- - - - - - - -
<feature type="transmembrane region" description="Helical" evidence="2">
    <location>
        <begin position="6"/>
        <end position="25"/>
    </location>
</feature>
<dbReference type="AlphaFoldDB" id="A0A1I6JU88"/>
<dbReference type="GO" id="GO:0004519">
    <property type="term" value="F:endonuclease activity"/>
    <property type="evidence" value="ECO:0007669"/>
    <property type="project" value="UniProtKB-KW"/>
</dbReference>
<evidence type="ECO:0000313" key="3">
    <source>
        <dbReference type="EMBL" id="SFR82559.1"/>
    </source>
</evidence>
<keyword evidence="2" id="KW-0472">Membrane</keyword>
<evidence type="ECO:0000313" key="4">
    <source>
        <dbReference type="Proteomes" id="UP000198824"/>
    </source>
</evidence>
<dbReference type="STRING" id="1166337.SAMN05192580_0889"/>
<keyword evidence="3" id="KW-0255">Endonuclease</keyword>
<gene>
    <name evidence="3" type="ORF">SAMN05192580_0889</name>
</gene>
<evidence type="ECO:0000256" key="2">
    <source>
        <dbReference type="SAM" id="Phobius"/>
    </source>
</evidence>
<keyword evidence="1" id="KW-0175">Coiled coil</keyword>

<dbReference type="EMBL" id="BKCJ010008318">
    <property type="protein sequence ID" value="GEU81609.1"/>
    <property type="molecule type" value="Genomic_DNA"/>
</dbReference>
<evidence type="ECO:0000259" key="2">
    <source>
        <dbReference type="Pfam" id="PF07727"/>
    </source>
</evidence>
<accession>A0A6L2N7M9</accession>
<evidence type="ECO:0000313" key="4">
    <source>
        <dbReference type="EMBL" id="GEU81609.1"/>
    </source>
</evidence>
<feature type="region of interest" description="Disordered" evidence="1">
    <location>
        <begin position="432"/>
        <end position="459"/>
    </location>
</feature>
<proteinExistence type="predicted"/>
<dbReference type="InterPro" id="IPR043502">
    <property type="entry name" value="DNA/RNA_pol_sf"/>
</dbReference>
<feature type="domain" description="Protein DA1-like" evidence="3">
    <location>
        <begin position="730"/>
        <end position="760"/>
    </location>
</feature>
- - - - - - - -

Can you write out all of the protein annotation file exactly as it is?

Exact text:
<feature type="transmembrane region" description="Helical" evidence="2">
    <location>
        <begin position="6"/>
        <end position="25"/>
    </location>
</feature>
<dbReference type="AlphaFoldDB" id="A0A1I6JU88"/>
<dbReference type="GO" id="GO:0004519">
    <property type="term" value="F:endonuclease activity"/>
    <property type="evidence" value="ECO:0007669"/>
    <property type="project" value="UniProtKB-KW"/>
</dbReference>
<evidence type="ECO:0000313" key="3">
    <source>
        <dbReference type="EMBL" id="SFR82559.1"/>
    </source>
</evidence>
<keyword evidence="2" id="KW-0472">Membrane</keyword>
<evidence type="ECO:0000313" key="4">
    <source>
        <dbReference type="Proteomes" id="UP000198824"/>
    </source>
</evidence>
<dbReference type="STRING" id="1166337.SAMN05192580_0889"/>
<keyword evidence="3" id="KW-0255">Endonuclease</keyword>
<gene>
    <name evidence="3" type="ORF">SAMN05192580_0889</name>
</gene>
<evidence type="ECO:0000256" key="2">
    <source>
        <dbReference type="SAM" id="Phobius"/>
    </source>
</evidence>
<keyword evidence="1" id="KW-0175">Coiled coil</keyword>

<dbReference type="EMBL" id="BKCJ010008318">
    <property type="protein sequence ID" value="GEU81609.1"/>
    <property type="molecule type" value="Genomic_DNA"/>
</dbReference>
<evidence type="ECO:0000259" key="2">
    <source>
        <dbReference type="Pfam" id="PF07727"/>
    </source>
</evidence>
<accession>A0A6L2N7M9</accession>
<evidence type="ECO:0000313" key="4">
    <source>
        <dbReference type="EMBL" id="GEU81609.1"/>
    </source>
</evidence>
<feature type="region of interest" description="Disordered" evidence="1">
    <location>
        <begin position="432"/>
        <end position="459"/>
    </location>
</feature>
<proteinExistence type="predicted"/>
<dbReference type="InterPro" id="IPR043502">
    <property type="entry name" value="DNA/RNA_pol_sf"/>
</dbReference>
<feature type="domain" description="Protein DA1-like" evidence="3">
    <location>
        <begin position="730"/>
        <end position="760"/>
    </location>
</feature>